Hafting an Ax

By , March 11, 2013

Of the myriad tasks to be performed on the homestead, there are few I approach with higher hopes, and finish with less satisfaction, than hafting an axe. Luckily, I’m getting better at it. It might even be time to pass on a little of what I’ve learned.

In our disposable society, putting a new handle on an axe is becoming a lost art. While the materials can still be found easily, instructions on the process are harder to come by. The ones I’ve found have been a bit sketchy. They briefly describe a process that sounds easy, but turns out to be a pretty serious chore.

newly hafted ax

The newly hafted ax, ready for a few more good years of hard use (Photo: Mark Zeiger).

Earlier this week, I broke the head off my trusty child’s ax. I’m not in a position to do without this tool for long right now, with the next firewood cutting season fast approaching. I called Michelle and asked her to pick up a couple of new handles on the way home. I hinted that if she couldn’t find the replacement handles, she could bring home a new child’s ax. They’re useful enough that an extra one on the land would not go amiss. Also, that would excuse me from having to rehaft the old head.

She brought home a handle, so the next morning I set to work.

I put the head in a vise and knocked out the wood in the eye of the head with an old carriage bolt and ball peen hammer. Then came the hard part: hammering the haft into the head.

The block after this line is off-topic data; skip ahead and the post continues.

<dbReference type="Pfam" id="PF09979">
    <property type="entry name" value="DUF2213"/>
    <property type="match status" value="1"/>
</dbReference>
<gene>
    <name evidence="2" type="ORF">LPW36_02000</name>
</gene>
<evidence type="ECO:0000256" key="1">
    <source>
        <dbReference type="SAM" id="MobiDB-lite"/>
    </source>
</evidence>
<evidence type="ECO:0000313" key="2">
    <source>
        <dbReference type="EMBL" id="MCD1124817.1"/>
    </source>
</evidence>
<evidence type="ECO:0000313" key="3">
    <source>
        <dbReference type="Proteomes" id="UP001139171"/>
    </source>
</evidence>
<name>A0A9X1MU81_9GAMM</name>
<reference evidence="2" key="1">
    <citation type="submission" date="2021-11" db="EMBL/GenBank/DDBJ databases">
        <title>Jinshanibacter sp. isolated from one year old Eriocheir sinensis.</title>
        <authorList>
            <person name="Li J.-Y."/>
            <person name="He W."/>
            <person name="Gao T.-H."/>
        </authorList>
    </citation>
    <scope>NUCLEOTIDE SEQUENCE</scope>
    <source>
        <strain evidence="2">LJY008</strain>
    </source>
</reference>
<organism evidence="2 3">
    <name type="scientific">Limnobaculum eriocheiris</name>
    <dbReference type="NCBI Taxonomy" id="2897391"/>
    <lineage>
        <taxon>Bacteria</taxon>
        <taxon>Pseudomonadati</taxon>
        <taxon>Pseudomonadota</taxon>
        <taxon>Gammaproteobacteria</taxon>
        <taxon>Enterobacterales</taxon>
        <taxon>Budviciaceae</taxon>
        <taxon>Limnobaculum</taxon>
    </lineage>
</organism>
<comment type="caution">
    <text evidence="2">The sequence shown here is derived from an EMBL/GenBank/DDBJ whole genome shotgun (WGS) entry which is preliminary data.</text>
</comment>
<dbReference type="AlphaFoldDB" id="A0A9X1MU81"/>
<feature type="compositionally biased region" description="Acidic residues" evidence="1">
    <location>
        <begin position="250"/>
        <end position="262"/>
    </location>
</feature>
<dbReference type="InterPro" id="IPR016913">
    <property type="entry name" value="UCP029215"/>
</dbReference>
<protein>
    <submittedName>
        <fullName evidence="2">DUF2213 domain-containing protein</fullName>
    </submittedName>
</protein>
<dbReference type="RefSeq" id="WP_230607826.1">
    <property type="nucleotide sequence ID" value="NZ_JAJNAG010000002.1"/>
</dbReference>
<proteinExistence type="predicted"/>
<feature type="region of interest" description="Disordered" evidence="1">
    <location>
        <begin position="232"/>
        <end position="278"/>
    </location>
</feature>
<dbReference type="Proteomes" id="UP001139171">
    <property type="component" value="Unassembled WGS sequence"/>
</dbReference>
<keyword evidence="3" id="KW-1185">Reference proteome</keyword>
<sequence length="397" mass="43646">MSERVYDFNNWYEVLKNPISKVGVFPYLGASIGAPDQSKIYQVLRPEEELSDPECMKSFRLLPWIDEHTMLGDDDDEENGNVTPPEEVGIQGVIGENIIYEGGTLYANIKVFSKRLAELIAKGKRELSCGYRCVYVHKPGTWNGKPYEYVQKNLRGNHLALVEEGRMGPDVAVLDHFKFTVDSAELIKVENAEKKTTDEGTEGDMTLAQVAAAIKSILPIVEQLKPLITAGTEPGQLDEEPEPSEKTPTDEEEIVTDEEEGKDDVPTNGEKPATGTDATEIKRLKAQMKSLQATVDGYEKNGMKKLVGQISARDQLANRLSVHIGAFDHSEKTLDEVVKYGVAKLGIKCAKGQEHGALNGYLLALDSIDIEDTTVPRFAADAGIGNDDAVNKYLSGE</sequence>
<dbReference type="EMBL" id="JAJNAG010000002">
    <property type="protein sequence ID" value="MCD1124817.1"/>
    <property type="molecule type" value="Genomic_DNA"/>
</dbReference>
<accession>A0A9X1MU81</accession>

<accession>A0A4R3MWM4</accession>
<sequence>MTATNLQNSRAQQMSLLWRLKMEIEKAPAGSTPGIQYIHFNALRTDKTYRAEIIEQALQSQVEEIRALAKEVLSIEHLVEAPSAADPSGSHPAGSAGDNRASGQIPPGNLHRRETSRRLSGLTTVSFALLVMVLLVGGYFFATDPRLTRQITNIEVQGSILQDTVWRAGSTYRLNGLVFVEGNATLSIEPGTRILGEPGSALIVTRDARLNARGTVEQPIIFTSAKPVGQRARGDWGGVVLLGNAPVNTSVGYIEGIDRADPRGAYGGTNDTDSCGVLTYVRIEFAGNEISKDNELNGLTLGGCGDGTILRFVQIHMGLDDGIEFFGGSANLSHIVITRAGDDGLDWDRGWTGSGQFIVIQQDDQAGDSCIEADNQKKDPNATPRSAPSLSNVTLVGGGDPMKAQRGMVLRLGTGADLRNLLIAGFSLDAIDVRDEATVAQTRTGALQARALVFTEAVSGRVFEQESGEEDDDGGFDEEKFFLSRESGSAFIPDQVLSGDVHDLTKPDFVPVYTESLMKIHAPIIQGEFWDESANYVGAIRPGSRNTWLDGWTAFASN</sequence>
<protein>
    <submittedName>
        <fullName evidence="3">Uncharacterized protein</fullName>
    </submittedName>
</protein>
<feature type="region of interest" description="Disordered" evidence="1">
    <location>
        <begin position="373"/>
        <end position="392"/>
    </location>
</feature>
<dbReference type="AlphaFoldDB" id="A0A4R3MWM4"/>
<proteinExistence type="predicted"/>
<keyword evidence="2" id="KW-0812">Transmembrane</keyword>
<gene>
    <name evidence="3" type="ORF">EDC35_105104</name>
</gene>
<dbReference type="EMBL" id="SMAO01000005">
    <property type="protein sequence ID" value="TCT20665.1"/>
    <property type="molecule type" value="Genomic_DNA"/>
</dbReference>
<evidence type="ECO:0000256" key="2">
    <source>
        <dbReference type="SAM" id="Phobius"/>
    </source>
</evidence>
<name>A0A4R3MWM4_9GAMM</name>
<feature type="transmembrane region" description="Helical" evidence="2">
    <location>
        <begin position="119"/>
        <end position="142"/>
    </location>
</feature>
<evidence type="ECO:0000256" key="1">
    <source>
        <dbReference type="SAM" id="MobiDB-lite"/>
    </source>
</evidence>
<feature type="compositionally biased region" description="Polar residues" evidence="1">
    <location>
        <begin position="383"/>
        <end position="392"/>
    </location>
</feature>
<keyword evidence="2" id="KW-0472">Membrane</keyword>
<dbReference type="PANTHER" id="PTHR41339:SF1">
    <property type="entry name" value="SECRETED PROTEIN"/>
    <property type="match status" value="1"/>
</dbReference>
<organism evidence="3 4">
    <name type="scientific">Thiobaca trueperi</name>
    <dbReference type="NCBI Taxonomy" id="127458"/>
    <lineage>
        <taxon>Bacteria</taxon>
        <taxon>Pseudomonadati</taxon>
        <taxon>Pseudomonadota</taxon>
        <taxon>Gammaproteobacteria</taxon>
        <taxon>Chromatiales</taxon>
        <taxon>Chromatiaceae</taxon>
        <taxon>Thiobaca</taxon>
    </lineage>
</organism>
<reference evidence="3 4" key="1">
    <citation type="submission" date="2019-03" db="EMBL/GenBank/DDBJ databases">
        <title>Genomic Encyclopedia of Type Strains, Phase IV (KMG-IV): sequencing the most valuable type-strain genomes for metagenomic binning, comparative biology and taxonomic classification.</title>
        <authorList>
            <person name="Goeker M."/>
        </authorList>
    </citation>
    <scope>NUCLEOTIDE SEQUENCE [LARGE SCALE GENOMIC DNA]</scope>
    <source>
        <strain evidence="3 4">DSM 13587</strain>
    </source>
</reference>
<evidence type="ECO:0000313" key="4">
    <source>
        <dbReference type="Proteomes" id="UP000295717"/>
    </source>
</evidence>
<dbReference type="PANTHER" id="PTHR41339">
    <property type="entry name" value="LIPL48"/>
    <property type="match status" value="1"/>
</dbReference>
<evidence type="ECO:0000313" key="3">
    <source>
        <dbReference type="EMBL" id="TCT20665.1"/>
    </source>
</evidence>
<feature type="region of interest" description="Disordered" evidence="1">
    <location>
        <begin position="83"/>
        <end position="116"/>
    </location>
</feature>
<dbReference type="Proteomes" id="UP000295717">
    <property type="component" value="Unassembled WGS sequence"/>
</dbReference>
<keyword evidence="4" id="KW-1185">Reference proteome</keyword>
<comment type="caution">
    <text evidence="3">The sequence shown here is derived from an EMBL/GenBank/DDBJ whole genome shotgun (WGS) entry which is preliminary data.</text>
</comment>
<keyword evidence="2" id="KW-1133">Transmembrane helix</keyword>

The problem is that you’ve got a carefully, beautifully shaped piece of hickory that has to be banged into a piece of steel. I used to think that it had to go in “as is;” what saved me is learning that the part of the handle that enters the eye of the head should be shaped with a rasp or knife to fit the eye better. That’s not easy. It’s worth the effort, though, because what happens next can destroy the handle.

Driving the handle into the head is tedious and difficult. It’s all too easy to shatter the handle with the hammer blows required. I’ve learned to shape the top of the handle more severely than I thought I should, to make it fit better. I also grease it up with petroleum jelly. This lubricates the handle, and is good for the ax head as well.

Michelle held the ax firmly, head down on the chopping block while I hammered in the handle. I tend to alternate between tapping the handle butt with my hammer, or laying a block of wood over the handle end and hammering that, to cushion the blows somewhat. If the handle is cut with a parallel face, this is easy. Most ax handles are slanted, which makes this very difficult. I find that I have to aim my hammer blows very carefully to keep from splitting the handle. Any mistakes can be smoothed out with rasp and sand paper later.

Through perseverance and care, and a good deal of solid whacking, the handle will eventually get driven through the head. Ideally, it should come out the other side, but that rarely happens for me; getting it flush with the eye is about the best I can do.

Most handles come with a wooden wedge, which should be hammered into the cut in the top of the handle. I try to be careful to keep this from breaking until it’s driven in well. Eventually it’ll mush up under the hammer blows, and will need to be trimmed off, before the metal wedge is hammered in at an angle across the eye of the head.